NEW YORK—During day two of the 44th annual NYU International Hospitality Industry Investment Conference, hosted by the NYU SPS Jonathan M. Tisch Center of Hospitality at the New York Marriott Marquis in New York City, the conversation focused on the changing dynamics of the industry and how hotels and the entire travel and tourism industry are keeping up with, and staying ahead of, factors that are profoundly influencing the business including changing consumer preferences, technology, labor shortages, supply chain issues, competition from private rentals, and the demands of a younger generation of travelers who are coming into their own.
Kicking off day two, Eileen Crowley, partner; vice chair—U.S. transportation, hospitality and services co-leader, Deloitte & Touche, moderated the “Industry Leaders Discuss the Future of Travel and How To Capitalize on What’s Coming Next” panel, which featured industry leaders including John Cohlan, CEO, Margaritaville; Sloan Dean, CEO and president, Remington Hotels; John Murray, president and CEO, Sonesta International Hotels; Peter Strebel, chairman, Omni Hotels & Resorts; and Jeff Wagoner, president and CEO, Outrigger Hospitality Group. The conversation revolved around how to meet changing consumer demands while dealing with labor shortages, supply chain issues, and competitors in the private rental space, such as Airbnb. One of the major topics of discussion focused on the up-and-coming generation—from a consumer standpoint and a future employee standpoint. Panelists discussed working more closely with universities to reach college students, who they believe will be instrumental in implementing and utilizing new technology. They also focused on trends related to group travel and experiential services—designed to keep guests happy but sometimes harder to implement due to labor shortages, which add to the complexity of fulfilling these demands.
During the “Leaders Check In Part Two: Consolidation, Scale, and the Structure of the Hospitality Industry,” moderated by Jeanelle Johnson, principal and lead client partner, PricewaterhouseCoopers, technology dominated the conversation between Geoff Ballotti, president and CEO, Wyndham Hotels & Resorts; Larry Cuculic, president and CEO, Best Western Hotels & Resorts; Kevin J. Jacobs, CFO and president, global development, Hilton; Stephanie Linnartz, president, Marriott International; Elie W. Maalouf, CEO, IHG Hotels and Resorts; and Patrick Pacious, president and CEO, Choice Hotels International. The group discussed the concept of the “phigital”—a combination of the physical world and the digital world. All agreed the hospitality industry is people-oriented and will never become fully automated. Yet, there was a consensus that technology can provide efficiency, and data and analytics can ultimately help create a highly personalized and seamless experience for guests. Across the industry, technology is one of the largest investments from a time and money perspective. This challenges industry leaders to make strategic decisions to ensure ROI. Diversity and inclusion were also prominent themes, along with sustainability, with executives agreeing that both are critical for industry success and are important to guests and investors. The conversation ended in excitement about the industry’s future, with all the panelists agreeing that while they are cautiously optimistic, they believe increased consumer savings, higher wages, and pent-up demand will contribute to a successful 2022 despite concerns about the larger economy.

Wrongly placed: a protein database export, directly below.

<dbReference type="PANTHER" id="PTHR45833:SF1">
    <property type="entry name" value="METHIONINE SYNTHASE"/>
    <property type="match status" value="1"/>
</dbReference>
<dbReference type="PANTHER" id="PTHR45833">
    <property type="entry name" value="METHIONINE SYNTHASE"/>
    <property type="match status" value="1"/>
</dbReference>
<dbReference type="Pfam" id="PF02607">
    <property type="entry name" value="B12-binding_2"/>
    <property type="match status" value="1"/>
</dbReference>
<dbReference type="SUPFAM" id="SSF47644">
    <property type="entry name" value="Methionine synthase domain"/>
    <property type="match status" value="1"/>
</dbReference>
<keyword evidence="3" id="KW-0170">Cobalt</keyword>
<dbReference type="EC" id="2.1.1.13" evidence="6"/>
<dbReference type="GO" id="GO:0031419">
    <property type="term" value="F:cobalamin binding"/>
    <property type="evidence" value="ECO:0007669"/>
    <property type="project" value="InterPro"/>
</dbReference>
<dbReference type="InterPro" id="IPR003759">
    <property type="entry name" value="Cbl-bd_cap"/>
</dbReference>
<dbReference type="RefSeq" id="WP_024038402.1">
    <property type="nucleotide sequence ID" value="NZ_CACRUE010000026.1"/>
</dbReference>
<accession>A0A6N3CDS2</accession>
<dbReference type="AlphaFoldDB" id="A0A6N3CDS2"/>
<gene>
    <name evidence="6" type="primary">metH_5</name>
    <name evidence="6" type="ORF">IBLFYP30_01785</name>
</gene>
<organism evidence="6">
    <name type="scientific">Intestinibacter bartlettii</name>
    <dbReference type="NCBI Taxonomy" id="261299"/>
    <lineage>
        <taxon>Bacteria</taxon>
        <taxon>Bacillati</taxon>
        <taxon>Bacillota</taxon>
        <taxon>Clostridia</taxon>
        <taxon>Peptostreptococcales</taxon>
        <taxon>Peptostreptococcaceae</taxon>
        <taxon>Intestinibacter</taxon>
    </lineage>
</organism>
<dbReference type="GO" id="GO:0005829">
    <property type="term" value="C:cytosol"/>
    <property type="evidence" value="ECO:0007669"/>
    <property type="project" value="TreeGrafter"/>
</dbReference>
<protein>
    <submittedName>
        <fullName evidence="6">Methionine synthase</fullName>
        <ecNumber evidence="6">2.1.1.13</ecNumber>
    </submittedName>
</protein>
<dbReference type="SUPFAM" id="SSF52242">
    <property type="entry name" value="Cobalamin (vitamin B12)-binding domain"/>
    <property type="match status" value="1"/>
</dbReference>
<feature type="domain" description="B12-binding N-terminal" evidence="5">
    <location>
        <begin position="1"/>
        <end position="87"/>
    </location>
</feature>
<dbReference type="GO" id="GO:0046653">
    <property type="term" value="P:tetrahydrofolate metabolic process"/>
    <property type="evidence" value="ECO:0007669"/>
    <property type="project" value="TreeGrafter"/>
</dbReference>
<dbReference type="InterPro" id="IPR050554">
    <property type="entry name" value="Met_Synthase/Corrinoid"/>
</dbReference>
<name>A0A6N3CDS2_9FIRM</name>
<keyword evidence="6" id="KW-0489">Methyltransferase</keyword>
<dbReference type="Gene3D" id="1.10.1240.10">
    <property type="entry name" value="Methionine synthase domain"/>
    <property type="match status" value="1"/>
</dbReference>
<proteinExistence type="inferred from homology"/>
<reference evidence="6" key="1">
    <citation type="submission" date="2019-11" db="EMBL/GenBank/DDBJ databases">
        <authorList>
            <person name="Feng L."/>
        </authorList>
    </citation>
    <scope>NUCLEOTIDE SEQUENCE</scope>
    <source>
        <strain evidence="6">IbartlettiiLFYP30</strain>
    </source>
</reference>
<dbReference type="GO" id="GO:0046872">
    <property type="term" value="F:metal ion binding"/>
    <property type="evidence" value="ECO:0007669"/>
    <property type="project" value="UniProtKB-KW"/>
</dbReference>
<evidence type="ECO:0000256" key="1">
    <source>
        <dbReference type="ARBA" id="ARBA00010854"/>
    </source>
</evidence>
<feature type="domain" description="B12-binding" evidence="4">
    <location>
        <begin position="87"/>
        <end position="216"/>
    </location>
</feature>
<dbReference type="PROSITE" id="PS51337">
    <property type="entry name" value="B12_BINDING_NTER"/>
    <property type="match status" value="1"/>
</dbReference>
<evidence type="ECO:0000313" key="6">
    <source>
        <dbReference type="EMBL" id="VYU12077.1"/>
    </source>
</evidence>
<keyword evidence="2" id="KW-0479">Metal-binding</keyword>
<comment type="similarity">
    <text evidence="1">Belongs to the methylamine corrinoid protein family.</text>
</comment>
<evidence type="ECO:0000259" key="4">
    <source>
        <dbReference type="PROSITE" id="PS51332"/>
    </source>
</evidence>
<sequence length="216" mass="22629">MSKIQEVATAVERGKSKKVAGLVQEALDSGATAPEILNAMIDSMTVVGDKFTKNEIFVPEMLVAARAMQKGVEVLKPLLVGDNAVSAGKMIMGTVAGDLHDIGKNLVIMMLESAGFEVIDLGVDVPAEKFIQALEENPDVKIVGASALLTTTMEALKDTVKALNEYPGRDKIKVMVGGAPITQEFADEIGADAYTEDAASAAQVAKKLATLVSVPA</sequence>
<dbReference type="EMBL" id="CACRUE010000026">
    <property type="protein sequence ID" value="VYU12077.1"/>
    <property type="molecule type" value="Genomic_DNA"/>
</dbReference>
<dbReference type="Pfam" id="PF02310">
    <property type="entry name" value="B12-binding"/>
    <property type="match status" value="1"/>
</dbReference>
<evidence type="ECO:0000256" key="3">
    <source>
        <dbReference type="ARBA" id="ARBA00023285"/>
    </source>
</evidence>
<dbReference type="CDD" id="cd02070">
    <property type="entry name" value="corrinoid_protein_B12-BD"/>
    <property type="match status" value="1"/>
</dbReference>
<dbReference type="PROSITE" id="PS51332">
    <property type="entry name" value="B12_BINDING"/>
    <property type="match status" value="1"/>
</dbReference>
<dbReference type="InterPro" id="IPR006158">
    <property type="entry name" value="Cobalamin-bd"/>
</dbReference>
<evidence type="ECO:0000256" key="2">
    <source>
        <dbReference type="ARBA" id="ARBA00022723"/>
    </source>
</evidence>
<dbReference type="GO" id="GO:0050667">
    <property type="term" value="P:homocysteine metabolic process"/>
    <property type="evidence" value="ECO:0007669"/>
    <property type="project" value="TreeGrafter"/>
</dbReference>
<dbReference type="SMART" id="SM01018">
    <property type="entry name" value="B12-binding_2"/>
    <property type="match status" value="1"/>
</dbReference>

The “Industry Leaders’ Think Tank” moderated by Umar Riaz, managing director, EY, featured Joe Ahmed-Youssef, executive vice president of business intelligence and data, hospitality, Amadeus; Tim Hentschel, co-founder and CEO, HotelPlanner; Richard Holden, vice president and general manager, travel, Google; David Kallery, president, Inspirato; and Jean-Jacques Morin, deputy CEO and chief financial officer group, Accor, and focused on the implementation of technology. Richard Holden of Google discussed the use of technology from a business perspective—specifically the use of SEO for marketing and sales. All panelists shared that their companies are investing heavily in technology. Other areas requiring funding included investment in employees and investment in developing experiential services for guests. From food and beverage to building itineraries, the panelists discussed the critical point that hotel leaders must focus on more than just the walls and floors of the hotel. In the area of emerging trends, hotels are seeing customers book as little as 0-6 days before their stay, while others are seeing guests book as far as a year in advance. Similar to other panels, there was excitement about the new opportunities in the industry, but there also was an acknowledgment that new solutions are needed to address continually evolving challenges.